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In this article we will take the visual diagnostic try-in to complete a minimal preparation veneer case. This will be exemplified by the case study along with a step-by-step series of photographs.
At the time of presentation the patient, who we use to demonstrate this technique, was a 25 year old male who ran his own highly successful company and dealt with customers on a day-to-day basis. He wanted to close the gaps between his teeth, he also felt that the central incisors were not dominant enough and were a little too rounded. He felt this made him look immature which was inconstant with his status. He wanted a perfect, lighter smile.
Options discussed included doing composite bonding to close the diastemas; however the canine teeth would then have been out of proportion with the incisors. The buccal corridor was also a little under-developed and he wanted lighter teeth. A visual diagnostic try-in was proposed based on a wax-up. The patient was happy to proceed to this stage and then make a decision as to how to proceed once he had seen the results.
As shown in the first article this is based on a wax-up. The putty matrix is filled with the provisional material and this is seated over the teeth. This material can be Luxatemp (available from Minerva). For trial smile purposes the shade closest to the final desired shade should be used.
He was delighted with what he saw and upon being reassured that the preparations would be very minimal and all in enamel he decided to proceed with 10 porcelain laminate veneers to close the spaces, widen the buccal corridor, and make the centrals more dominant by increasing their length by approximately 1mm. This visual try-in also gave us the opportunity to assess the phonetics and functionality of the restorations.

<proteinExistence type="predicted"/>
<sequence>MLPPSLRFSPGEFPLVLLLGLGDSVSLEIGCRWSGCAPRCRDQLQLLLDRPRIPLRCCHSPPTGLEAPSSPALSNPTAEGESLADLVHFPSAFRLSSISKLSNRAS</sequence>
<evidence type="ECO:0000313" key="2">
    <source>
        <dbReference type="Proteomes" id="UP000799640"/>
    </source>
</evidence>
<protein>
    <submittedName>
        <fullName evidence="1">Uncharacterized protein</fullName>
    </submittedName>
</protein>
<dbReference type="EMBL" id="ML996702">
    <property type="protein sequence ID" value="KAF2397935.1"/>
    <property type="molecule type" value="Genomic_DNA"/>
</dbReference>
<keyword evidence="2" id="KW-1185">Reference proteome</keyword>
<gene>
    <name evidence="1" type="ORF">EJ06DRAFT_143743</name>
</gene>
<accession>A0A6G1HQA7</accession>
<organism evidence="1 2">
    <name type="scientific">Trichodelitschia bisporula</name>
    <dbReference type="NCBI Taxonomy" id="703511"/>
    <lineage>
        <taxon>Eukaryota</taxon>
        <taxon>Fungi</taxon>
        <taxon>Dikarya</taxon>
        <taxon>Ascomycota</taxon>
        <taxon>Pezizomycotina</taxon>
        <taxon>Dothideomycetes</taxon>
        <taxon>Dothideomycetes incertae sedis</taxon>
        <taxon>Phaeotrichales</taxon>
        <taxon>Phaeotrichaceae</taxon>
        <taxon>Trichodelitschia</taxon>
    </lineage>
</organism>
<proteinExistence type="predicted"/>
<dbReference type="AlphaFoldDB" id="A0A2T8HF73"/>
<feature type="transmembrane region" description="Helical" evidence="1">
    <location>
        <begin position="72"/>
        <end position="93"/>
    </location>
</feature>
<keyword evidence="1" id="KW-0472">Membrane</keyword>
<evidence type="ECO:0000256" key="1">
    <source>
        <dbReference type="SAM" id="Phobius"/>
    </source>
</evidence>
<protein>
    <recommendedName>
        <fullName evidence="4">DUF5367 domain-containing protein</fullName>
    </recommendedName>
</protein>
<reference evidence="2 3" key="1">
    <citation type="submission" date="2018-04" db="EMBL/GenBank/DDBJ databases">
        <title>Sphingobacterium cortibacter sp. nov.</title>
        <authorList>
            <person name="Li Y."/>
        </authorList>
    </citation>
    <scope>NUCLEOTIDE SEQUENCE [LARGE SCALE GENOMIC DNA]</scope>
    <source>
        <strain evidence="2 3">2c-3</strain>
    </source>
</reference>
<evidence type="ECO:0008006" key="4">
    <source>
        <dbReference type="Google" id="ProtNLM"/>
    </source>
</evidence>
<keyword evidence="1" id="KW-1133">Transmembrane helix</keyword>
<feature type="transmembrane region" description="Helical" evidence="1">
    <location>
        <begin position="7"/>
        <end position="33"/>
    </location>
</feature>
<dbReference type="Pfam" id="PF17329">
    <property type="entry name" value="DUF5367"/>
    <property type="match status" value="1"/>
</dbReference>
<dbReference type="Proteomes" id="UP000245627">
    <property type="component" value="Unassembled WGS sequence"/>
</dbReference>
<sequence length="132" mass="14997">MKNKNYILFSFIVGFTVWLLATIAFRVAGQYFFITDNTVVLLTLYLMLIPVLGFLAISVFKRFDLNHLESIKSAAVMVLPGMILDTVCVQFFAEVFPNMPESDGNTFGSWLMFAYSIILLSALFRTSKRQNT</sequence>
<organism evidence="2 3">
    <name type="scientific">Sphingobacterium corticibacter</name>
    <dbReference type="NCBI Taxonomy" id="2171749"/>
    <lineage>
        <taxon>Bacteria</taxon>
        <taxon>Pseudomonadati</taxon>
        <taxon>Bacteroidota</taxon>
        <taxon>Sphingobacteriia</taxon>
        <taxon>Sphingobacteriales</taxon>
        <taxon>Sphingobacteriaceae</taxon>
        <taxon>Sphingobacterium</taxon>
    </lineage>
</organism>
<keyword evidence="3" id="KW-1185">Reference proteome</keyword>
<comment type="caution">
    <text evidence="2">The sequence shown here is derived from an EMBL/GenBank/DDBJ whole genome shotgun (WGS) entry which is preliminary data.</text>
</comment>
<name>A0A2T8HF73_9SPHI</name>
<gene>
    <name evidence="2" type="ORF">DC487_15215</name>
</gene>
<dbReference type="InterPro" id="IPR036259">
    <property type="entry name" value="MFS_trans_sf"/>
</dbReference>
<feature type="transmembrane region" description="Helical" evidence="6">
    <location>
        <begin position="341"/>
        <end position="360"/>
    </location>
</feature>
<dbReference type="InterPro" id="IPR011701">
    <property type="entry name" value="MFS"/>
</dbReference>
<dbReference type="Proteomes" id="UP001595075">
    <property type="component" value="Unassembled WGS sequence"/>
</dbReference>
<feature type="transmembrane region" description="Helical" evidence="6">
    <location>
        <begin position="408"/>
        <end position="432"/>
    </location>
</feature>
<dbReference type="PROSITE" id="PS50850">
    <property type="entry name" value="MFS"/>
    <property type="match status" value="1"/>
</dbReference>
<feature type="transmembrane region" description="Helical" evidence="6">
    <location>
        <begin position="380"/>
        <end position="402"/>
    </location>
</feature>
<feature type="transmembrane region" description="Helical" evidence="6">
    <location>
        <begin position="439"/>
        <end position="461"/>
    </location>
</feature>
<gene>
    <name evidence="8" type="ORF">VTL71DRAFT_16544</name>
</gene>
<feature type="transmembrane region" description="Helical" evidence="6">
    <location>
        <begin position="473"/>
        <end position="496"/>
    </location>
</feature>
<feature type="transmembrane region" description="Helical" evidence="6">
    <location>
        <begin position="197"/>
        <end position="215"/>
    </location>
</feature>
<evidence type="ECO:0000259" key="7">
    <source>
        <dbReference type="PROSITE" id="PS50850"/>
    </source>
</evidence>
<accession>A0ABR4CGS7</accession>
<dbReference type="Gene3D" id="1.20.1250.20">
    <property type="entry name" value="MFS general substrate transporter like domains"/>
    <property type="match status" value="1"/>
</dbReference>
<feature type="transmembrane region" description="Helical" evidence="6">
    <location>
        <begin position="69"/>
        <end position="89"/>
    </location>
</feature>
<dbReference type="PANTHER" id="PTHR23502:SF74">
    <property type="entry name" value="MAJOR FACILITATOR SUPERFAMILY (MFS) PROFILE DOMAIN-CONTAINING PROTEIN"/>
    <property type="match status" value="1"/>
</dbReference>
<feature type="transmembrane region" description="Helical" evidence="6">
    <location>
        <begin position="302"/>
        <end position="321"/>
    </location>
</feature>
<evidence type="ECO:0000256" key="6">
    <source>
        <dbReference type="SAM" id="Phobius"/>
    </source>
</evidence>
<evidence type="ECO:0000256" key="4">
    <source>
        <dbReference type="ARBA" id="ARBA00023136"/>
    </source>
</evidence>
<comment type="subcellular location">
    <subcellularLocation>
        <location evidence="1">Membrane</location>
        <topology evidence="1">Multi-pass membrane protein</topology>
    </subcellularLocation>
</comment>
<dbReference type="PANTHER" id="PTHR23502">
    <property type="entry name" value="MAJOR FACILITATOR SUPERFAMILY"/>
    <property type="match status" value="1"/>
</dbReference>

Prior to this restorative treatment plan he underwent a full hygiene programme to improve his gingival health and home care regime, and Zoom in surgery whitening of his lower teeth only, together with home trays. We tend to avoid whitening the teeth to be prepared so that the natural underlying colour can be accurately gauged. This will allow a more accurate final colour for the porcelain, especially if the plan is to make the teeth brighter. If these teeth are whitened to a much brighter colour, the underlying tooth colour will return back to its original shade over time so that the veneers themselves may then look darker.
Even if the preparations are going to be very minimal, for piece of mind of the patient it is still a good practice to use Local anaesthetic.
For this case we will be using felpspathic porcelain rather than pressed porcelain. Thus we only need up to 0.5 mm thickness of porcelain rather than 0.7mm as with pressed ceramics. Depth cuts are made through the visual try-in with a 0.5mm depth cutting bur (number 828 314 026, available from Komet through West One Dental - this is part of the Co-Op. R8 preparation bur kit, www.coopr8.com). For the preparation through the Luxatemp, ensure you use a dark shade if the teeth are light or a light shade if the teeth are dark so that the underlying tooth can be seen once the depth cuts are made. Place these depth cutes in the mid-facial and incisal areas and not at the cervical areas as the enamel is only 0.3mm thick in this region. The aim is to keep the preparation all within enamel. It is easy to visually inspect the cervical preparation depth by assessing chamfer margin depth.